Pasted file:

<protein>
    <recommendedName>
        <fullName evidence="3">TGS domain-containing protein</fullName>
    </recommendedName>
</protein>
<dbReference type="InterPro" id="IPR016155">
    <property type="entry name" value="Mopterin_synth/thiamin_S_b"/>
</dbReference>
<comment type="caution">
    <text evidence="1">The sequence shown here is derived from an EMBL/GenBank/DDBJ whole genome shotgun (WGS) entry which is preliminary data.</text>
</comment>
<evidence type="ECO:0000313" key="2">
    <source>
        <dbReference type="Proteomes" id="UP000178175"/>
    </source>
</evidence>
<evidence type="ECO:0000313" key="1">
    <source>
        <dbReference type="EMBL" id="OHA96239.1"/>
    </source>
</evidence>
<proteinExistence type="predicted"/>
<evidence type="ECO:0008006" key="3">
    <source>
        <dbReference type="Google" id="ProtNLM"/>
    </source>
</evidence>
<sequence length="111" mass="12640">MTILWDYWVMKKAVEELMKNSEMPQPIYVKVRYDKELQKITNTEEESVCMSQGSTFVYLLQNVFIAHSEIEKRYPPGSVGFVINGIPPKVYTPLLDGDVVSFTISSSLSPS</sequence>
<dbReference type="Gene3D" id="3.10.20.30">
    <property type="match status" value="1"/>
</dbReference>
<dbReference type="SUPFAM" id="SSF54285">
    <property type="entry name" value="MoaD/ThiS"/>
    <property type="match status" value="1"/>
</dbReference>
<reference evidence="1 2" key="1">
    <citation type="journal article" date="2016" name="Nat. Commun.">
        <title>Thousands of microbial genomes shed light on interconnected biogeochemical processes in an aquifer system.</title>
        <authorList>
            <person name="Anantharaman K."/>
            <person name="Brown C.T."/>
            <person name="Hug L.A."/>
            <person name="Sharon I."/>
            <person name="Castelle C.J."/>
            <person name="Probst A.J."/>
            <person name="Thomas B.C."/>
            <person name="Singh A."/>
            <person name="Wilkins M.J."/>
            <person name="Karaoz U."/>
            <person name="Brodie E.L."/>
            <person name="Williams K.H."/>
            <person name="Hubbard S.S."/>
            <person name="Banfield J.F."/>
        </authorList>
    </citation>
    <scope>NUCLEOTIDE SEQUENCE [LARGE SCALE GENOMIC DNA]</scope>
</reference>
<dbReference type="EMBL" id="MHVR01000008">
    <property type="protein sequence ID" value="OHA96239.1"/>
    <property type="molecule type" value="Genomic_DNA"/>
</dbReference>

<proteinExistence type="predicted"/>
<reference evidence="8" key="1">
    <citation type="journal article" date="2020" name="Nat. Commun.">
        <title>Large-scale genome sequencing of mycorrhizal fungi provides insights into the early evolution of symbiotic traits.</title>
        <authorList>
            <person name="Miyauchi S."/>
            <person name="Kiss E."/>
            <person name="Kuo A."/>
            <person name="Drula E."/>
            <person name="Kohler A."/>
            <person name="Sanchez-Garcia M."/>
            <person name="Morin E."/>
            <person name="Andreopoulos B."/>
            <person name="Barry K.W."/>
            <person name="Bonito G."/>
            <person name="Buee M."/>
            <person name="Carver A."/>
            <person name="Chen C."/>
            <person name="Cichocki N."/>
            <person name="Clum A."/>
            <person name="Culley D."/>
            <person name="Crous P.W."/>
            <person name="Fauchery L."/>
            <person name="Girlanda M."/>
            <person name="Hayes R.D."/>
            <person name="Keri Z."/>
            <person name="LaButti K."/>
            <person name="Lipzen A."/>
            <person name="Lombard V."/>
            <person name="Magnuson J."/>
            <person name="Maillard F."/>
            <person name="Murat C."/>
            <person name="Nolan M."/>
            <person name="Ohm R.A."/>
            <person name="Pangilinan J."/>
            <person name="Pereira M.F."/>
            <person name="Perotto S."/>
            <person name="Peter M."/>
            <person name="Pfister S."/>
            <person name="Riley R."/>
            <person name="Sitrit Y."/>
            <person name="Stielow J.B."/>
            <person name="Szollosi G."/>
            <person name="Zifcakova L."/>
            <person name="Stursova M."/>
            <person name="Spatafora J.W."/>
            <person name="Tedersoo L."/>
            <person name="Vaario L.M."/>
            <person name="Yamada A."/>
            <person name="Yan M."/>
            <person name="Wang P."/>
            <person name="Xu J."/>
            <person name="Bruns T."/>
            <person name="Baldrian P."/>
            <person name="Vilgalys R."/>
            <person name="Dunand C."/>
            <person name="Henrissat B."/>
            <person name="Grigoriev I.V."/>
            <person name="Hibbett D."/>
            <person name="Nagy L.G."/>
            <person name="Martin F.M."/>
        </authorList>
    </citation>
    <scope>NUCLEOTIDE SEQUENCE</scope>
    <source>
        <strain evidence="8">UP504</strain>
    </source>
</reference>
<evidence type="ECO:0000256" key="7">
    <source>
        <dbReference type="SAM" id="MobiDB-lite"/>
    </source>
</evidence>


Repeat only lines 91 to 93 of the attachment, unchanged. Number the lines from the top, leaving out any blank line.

            <person name="Magnuson J."/>
            <person name="Maillard F."/>
            <person name="Murat C."/>